Friday, May 14, 2010

Stuff: "Dig down far enough into this oogly-googly magnetism, and you will find yourself kneeling before the most depraved and nihilistic of gods."

One of the oddest things about the enduring popularity of the work of H. P. Lovecraft is that, among all the various cult fandoms in horror, it might the intentionally goofiest. Despite the relentless nihilism of the Cthulhu mythos and the grim and somewhat humorless rep of the author himself, Lovecraft's fans enjoy being silly. Really really silly. Is it a reaction, conscious or otherwise, against the bleak core of Lovecraft's art, some mass subversion in the guise of fan love? Is it a natural consequence of Lovecraft's famously overwrought prose? Perhaps, as time has pushed his unique style closer and closer to self-parody, Lovecraft's fans have stepped in to make the parody explicit.

I've never been able to rig up a satisfactory answer, but Erik Davis over at HiLobrow stares into the face of wacky madness and confronts the rise of Cute Cthulhu. [Warning, the illos get very NSFW at the end of the essay - CRwM] From his article:

At the risk of madness, we must study the anomaly at hand, that monstrous correlation known as the Cute Cthulhu: the chimeric fusion of Lovecraft’s obscene and infamous octopoid monster with that gooey, hard-wired mammalian sentiment now propagated through Japanimation, infantilizing design, and the spewing cute feeds of the Internet. Cute Cthulhu entered our dimension in force a decade ago, when Lovecraft’s “green, sticky spawn of the stars,” who even now lies dreaming in the sunken city of R’lyeh, transformed into a cuddly green plush toy designed and sold by a company called ToyVault.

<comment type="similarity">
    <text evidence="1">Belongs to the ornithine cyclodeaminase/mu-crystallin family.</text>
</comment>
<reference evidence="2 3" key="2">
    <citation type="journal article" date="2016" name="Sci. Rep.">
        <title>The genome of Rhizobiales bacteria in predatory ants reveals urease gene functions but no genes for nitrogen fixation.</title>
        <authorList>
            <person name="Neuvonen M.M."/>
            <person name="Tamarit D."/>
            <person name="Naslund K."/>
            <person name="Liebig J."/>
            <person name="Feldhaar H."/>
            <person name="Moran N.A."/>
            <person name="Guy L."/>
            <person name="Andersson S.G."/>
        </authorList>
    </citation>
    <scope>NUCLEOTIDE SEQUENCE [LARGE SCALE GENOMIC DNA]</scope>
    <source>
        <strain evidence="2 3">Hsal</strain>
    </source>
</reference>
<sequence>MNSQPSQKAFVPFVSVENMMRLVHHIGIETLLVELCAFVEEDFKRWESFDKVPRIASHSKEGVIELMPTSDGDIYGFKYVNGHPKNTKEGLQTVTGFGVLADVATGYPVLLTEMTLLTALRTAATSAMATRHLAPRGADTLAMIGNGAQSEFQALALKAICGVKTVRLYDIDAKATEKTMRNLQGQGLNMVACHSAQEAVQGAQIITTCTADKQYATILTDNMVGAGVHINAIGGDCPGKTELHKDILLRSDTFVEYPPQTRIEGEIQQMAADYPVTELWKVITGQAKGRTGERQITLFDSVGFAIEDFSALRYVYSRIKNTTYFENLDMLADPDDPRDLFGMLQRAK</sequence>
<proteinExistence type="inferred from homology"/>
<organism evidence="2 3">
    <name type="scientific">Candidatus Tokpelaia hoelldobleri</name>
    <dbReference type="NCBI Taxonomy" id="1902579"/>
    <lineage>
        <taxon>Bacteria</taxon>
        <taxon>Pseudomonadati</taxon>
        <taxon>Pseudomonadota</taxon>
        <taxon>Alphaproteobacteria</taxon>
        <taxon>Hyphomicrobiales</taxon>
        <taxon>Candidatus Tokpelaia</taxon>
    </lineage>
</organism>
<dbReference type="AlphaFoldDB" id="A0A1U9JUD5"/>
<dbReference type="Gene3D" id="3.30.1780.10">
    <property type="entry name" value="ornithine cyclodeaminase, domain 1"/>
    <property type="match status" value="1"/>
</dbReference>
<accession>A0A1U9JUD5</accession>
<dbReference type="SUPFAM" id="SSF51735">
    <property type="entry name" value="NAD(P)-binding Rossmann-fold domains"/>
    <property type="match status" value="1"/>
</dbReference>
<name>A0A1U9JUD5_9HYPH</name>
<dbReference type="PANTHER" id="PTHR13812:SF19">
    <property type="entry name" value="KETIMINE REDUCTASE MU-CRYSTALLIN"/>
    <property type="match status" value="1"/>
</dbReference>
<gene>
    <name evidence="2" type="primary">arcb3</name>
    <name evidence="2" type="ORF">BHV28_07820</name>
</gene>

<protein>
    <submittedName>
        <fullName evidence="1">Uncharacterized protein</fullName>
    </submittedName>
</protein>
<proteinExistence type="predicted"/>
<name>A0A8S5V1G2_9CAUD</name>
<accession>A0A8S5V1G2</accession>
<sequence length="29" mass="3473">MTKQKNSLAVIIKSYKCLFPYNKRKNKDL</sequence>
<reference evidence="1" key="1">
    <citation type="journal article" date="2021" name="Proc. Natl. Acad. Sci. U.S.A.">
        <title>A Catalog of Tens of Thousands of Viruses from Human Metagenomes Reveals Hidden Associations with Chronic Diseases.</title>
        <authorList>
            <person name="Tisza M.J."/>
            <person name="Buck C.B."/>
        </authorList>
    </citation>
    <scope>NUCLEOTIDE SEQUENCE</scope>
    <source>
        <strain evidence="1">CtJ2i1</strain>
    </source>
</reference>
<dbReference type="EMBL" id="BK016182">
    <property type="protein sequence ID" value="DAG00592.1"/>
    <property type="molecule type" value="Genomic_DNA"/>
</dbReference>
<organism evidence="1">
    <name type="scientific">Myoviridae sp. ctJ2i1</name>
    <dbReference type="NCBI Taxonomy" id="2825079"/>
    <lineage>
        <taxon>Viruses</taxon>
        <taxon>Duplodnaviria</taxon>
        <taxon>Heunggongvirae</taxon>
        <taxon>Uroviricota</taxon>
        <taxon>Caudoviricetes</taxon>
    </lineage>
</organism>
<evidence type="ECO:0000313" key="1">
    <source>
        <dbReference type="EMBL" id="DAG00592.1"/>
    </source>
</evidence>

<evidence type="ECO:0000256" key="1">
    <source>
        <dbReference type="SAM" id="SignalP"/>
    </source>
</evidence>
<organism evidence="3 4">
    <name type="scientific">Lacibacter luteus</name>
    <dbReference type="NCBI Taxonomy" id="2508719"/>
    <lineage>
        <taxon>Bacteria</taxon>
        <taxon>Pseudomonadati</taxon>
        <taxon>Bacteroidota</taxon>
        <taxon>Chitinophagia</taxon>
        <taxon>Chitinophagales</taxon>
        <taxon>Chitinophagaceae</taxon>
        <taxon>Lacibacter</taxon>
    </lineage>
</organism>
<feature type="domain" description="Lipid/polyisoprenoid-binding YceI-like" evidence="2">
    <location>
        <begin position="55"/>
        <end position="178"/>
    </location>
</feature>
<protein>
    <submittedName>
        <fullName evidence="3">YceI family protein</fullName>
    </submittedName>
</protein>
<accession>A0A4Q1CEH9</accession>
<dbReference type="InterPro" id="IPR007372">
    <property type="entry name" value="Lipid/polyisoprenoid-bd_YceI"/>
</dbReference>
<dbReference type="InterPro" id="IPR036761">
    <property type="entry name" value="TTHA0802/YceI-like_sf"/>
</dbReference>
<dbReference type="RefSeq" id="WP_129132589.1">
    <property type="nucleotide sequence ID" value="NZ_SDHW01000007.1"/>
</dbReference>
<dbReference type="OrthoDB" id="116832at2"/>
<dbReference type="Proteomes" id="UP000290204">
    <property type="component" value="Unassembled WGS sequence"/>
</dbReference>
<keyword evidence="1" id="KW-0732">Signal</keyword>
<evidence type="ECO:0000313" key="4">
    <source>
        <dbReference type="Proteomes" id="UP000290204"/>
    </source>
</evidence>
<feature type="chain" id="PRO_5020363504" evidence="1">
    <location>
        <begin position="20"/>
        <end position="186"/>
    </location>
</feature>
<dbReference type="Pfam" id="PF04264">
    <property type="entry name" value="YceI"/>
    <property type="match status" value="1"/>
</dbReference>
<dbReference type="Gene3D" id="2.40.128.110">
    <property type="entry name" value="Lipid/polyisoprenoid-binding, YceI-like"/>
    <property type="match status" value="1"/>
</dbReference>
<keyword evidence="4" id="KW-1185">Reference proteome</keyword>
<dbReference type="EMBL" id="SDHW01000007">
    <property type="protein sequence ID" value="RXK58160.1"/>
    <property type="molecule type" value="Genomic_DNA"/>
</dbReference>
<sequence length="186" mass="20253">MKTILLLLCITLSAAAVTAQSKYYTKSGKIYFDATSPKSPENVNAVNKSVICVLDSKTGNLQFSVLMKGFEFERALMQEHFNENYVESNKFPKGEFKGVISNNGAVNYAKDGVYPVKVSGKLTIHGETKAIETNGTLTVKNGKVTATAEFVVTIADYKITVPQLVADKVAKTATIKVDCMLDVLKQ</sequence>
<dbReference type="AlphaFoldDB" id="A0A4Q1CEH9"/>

What's he conclude? Well, half the fun is getting there, but I'm no tease:

But here is the great secret, my fellow mortals: cute is the true horror, the ultimate obscenity.

Part of this horrible obscenity lies in the ability of cute to undermine human reason and agency. The return of the Great Old Ones will reduce every human being unlucky enough to be alive to utter helplessness. But so too do we all become drooling sock-puppets of mammalian algorithms when confronted with furry exteriors, chirpy voices, disproportionately large eyes and heads, charming reductions of scale, and goofy facial expressions. Just watch heads turn in the grocery aisles as a particularly photogenic baby gets paraded by on the shopping cart, or watch your own heart melt when that little puppy with the velvety ears stumbles over a bone. Dig down far enough into this oogly-googly magnetism, and you will find yourself kneeling before the most depraved and nihilistic of gods: the abject.


Indeed.

If you've got enough sanity points left, check it out.

6 comments:

Sarah said...

I forget where I saw it, but somewhere online there is a little cartoon called "Lil Chthulu" that combines Chthulu with a children's story. It's pretty funny.

B-Sol said...

Fascinating stuff. I think ol' HPL would be scratching his head at the whole phenomenon!

CRwM said...

Sarah,

Another manifestation of the phenom. Thanks for the tip.

CRwM said...

B-Sol,

I agree. And not just the cute Cthulhu stuff. I think he'd be baffled in general by how much fun - plain ol' silly fun - people have with his nightmares.

Bill said...

It's an odd and unhappy fact that creatures that were supposedly indescribeable twenty or thirty years ago have found a familiar face these days. I'm fairly certain that Gahan Wilson, the various illustrators of the gaming guides, and Guillermo del Toro, all must shoulder the greatest part of the burden. Shame on them all. Shame.

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